Project Syria was first installed at London’s Victoria and Albert Museum for five days in June 2014 (Kasson 2015). Although de la Pena’s work gets distributed via installations in appropriate locations, it does not have any kind of established channel where audiences can find her stories easily. With the lack of better platforms to publish Project Syria, the Emblematic Group uploaded the video to the gaming website Steam, where anyone could download it for free (Store.steampowered.com 2013). Here, one can observe what expectations do to the experience of a product. When Project Syria was uploaded to Steam, the gamers expected it to be a game.
On Steam (Store.steampowered.com 2013), users can rate and review the games. Even the users who gave the journalistic VR product a “thumbs up” rating did not like it much. A user named “kasperhviid” wrote:
The immersion doesn’t kick in. Even free, this simply isn’t worth it. However, the basic idea of using VR to make a human connection to people and groups we only see described in dry news feeds is the kind of unexplored possibilities that makes me get exited [sir] about VR. Also, thisVR experience annoyed a lot of racist nutters! For these reasons, I clicked the thumbs up - this is the kind of stuff that gives me hope for our future. But don’t download - instead, imagine what this could have been.
In a similar tone,“stuttlepress” commented:
They say a VR headset can be an “empathy machine”. This is an attempt toward that goal. It’s a few very brief scenes documenting the humanitarian crisis in Syria. It feels like something that might be played on a loop in a kiosk as part of a larger exhibit. This is not a very polished experience. It is interesting for its aspirations more than for what it actually achieves.
These gamers gave a “thumbs up” rating and pointed out options for optimizing the video as a game. However, they do not appear to be impressed. In general, Project Syria got poor reviews on the graphics, and was also accused of being “blatant propaganda” (Store.steampowered.com 2013). Other respondents voiced that Project Syria had no reason to be on a gaming platform. This may be true, because Project Syria was, not, according to de la Pena (2014), supposed to be a game.The bad reviews on the gaming platform could be more a matter of expectations attributed to the distribution platform than a reflection on the product itself.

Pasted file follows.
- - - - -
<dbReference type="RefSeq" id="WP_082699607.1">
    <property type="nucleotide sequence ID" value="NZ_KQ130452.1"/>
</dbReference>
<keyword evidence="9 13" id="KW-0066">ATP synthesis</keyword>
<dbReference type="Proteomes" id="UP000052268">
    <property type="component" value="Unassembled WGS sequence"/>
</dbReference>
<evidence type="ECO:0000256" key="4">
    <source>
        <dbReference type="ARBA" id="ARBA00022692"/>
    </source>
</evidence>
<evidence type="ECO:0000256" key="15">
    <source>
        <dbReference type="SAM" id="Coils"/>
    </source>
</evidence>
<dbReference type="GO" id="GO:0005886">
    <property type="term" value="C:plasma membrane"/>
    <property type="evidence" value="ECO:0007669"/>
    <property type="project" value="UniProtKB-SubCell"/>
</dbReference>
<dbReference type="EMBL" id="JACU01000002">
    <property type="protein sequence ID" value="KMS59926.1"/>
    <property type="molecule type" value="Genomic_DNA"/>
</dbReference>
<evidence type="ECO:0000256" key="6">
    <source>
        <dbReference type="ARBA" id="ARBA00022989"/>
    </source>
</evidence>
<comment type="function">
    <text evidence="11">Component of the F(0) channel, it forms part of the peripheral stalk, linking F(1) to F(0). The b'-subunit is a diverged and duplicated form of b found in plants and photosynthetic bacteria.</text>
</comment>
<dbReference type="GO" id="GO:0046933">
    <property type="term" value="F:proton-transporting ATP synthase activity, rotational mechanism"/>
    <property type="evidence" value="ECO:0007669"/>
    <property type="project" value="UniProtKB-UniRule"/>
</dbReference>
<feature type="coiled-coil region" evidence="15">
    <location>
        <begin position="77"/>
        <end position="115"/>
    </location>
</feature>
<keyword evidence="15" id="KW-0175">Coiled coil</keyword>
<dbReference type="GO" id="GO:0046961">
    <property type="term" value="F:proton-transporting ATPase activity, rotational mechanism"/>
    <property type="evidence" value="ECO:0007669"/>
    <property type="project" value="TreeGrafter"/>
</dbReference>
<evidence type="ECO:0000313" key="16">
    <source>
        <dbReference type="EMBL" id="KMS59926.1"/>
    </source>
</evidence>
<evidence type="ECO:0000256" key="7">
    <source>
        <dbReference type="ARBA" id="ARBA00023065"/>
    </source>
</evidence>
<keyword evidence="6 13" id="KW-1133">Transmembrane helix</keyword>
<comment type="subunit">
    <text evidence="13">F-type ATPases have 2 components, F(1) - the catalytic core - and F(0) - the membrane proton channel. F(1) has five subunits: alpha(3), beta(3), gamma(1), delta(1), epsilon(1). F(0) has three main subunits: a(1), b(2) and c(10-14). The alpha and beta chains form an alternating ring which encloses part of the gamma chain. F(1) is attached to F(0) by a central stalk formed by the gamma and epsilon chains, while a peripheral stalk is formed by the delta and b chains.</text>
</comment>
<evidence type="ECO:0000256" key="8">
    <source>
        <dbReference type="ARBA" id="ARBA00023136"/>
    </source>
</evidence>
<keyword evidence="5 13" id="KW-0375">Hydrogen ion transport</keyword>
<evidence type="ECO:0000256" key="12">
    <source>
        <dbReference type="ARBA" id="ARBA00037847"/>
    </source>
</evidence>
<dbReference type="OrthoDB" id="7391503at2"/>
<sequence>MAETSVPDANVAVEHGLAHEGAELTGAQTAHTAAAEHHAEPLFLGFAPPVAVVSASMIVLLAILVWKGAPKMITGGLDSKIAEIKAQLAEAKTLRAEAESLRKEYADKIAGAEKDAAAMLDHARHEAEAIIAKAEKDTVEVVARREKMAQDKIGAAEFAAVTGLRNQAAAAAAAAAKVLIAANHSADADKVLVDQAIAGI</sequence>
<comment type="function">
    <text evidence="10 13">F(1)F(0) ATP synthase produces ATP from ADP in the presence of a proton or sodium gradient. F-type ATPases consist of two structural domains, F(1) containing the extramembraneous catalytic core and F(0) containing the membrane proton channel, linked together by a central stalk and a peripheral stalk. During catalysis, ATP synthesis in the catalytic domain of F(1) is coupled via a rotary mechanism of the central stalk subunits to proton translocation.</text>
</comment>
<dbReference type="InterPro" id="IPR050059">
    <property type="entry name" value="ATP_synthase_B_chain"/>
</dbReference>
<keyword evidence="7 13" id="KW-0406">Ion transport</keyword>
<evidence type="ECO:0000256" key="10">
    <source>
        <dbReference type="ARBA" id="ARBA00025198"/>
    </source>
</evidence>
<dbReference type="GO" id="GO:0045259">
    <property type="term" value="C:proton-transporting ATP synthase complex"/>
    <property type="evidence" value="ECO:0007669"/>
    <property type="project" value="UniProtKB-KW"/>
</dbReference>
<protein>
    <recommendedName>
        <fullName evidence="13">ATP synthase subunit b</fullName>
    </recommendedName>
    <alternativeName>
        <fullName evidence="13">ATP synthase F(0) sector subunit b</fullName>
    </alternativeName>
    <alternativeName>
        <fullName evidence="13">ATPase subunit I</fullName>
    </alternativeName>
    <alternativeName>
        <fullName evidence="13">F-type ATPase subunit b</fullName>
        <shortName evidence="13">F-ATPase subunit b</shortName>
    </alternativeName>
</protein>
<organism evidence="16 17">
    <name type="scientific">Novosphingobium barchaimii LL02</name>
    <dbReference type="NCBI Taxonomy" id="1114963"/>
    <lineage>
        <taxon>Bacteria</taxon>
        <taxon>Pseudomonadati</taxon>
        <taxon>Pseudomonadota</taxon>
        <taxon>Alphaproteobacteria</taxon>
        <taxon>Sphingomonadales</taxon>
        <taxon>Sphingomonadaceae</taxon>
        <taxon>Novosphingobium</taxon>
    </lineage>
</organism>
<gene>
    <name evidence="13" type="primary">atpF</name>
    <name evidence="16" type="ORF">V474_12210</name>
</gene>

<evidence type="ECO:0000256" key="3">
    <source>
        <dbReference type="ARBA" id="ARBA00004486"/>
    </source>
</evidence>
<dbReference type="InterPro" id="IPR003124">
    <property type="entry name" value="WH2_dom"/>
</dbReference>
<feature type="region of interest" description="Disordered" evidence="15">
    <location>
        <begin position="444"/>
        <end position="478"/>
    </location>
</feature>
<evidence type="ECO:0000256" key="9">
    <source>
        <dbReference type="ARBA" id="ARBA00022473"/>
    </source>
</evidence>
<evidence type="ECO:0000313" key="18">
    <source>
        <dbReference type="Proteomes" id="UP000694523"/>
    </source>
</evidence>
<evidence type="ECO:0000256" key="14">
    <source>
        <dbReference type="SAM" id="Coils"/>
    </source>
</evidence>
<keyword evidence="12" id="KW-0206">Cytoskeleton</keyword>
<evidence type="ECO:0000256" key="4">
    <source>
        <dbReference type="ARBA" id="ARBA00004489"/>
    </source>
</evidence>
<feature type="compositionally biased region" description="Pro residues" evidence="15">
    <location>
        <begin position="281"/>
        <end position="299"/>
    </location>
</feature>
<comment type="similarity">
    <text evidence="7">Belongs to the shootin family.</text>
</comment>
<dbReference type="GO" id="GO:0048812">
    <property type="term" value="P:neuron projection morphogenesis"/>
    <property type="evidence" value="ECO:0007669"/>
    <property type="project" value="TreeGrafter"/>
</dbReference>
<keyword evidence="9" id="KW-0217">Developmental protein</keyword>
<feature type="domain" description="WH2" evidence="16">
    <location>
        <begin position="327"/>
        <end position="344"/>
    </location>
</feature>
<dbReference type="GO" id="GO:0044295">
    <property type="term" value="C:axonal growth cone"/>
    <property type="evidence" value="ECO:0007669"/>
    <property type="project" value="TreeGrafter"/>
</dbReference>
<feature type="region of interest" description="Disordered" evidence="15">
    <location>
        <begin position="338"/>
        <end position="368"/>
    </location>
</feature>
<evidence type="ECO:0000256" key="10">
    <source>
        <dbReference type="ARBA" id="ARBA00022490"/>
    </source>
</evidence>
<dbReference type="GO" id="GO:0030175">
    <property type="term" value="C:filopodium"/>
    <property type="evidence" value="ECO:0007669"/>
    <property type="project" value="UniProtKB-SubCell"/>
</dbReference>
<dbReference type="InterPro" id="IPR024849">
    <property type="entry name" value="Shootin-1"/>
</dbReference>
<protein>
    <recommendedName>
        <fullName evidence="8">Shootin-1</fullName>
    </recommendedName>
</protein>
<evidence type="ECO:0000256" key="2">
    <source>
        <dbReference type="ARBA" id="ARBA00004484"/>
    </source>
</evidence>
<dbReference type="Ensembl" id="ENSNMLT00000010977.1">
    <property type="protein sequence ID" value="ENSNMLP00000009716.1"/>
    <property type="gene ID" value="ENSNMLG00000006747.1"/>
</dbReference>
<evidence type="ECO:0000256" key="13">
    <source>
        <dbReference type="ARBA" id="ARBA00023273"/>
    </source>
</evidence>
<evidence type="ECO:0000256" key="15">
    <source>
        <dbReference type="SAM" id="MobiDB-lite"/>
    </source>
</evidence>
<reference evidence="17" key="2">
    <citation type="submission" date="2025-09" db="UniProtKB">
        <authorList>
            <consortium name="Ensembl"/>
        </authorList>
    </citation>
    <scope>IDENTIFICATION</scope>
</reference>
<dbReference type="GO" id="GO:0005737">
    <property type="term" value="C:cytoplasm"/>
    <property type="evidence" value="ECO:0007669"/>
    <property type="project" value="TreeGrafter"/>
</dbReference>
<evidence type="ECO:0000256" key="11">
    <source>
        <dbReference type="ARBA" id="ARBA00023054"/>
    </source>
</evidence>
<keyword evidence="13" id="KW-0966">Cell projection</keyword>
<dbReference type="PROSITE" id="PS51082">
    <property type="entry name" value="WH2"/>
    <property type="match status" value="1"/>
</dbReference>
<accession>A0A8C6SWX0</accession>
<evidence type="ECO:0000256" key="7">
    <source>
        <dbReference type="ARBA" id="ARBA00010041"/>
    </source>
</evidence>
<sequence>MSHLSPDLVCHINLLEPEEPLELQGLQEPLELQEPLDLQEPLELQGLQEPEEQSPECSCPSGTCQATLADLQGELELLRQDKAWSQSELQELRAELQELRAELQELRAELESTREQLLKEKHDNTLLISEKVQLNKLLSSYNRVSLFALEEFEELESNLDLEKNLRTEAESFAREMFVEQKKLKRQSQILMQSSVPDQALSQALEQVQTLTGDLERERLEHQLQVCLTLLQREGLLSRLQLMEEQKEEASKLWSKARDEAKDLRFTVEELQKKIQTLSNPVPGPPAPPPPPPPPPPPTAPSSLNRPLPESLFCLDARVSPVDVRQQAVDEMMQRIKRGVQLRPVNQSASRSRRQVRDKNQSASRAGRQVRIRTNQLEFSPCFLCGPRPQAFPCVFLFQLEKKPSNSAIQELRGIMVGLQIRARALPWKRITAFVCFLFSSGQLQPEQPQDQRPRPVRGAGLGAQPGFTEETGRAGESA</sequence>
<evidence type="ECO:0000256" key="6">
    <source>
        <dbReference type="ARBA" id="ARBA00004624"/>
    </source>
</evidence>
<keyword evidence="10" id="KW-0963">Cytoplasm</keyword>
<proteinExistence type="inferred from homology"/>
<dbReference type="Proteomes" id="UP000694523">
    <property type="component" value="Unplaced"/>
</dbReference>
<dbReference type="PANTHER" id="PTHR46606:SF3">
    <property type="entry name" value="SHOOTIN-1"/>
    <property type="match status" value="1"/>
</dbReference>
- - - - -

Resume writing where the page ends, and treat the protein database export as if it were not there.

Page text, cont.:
One of Emblematic Group’s goals when creating this journalistic VR product was to emphasize discussion of the humanitarian crisis among the world’s most powerful people (VICE Motherboard 2014). De la Pena claims,“ifwe make people understand how difficult these circumstances are, perhaps they can actually start to think about what kind of change they, too, can help bring about” (de la Pena 2014). This desire to better the Syrians’ circumstances places the VR production close to propaganda or, at best, advocacy journalism; that is, journalism that advocates a cause or expresses a viewpoint. Advocacy journalism might be an issue if the ultimate aim is to create emotion, because a journalist could be tempted to omit balancing or inconvenient information that could interfere with the desired emotional effect (Kent 2015). If empathy is the goal, the journalists must have an idea of what they want the viewers to feel.
Another aspect of“acting independently” relates to perspectivizing news events. Project Syria does not present different perspectives on the topic. The video does not accuse anyone of causing the misery we are witnessing through the headset. Project Syria is a short experience, and not many words are spoken. The most frequently used words are “children”, “refugee” and “Syrians”. There is no information that might explain why Syrian children become refugees, nor do we get any other verbal perspectives on the war. This lack of narration supports the impression of Project Syria as a piece of advocacy journalism or even borderline propaganda. Even though one-sided journalism is widespread on all platforms, the tendency to highlight only one side of a story is especially problematic in immersive journalism, with its strong emphasis on empathy. The founder of Oculus VR reflects on the new ethics dilemmas in this way:
It’s going to be important for people to understand that just because something looks real in virtual reality does not necessarily mean it actually is real. You shouldn’t assume it’s real unless they are telling you, “This is unaltered, real, actual captured footage, and we haven’t done anything.” Without the assurance, you don’t want to be falling into the trap of seeing something in VR, and because you feel like you’re in the scene, saying, “This is how it actually happened.”
CNN Business 2015
The blurring ofVR with the real world strengthens the importance of ethics for immersive journalists. Journalists are supposed to “ [distinguish news from advertising and shun hybrids that blur the lines between the two” (SPJ Code of Ethics, 2019). As de la Pena and her crew had a clearly expressed agenda, namely to create empathy with the Syrian refugees, it raises the question of whether the journalists serve the public or the Syrian victims only. At the same time, it should be noted that the same issues hold for other journalism genres as well, particularly the coverage of war zones or other tragic circumstances.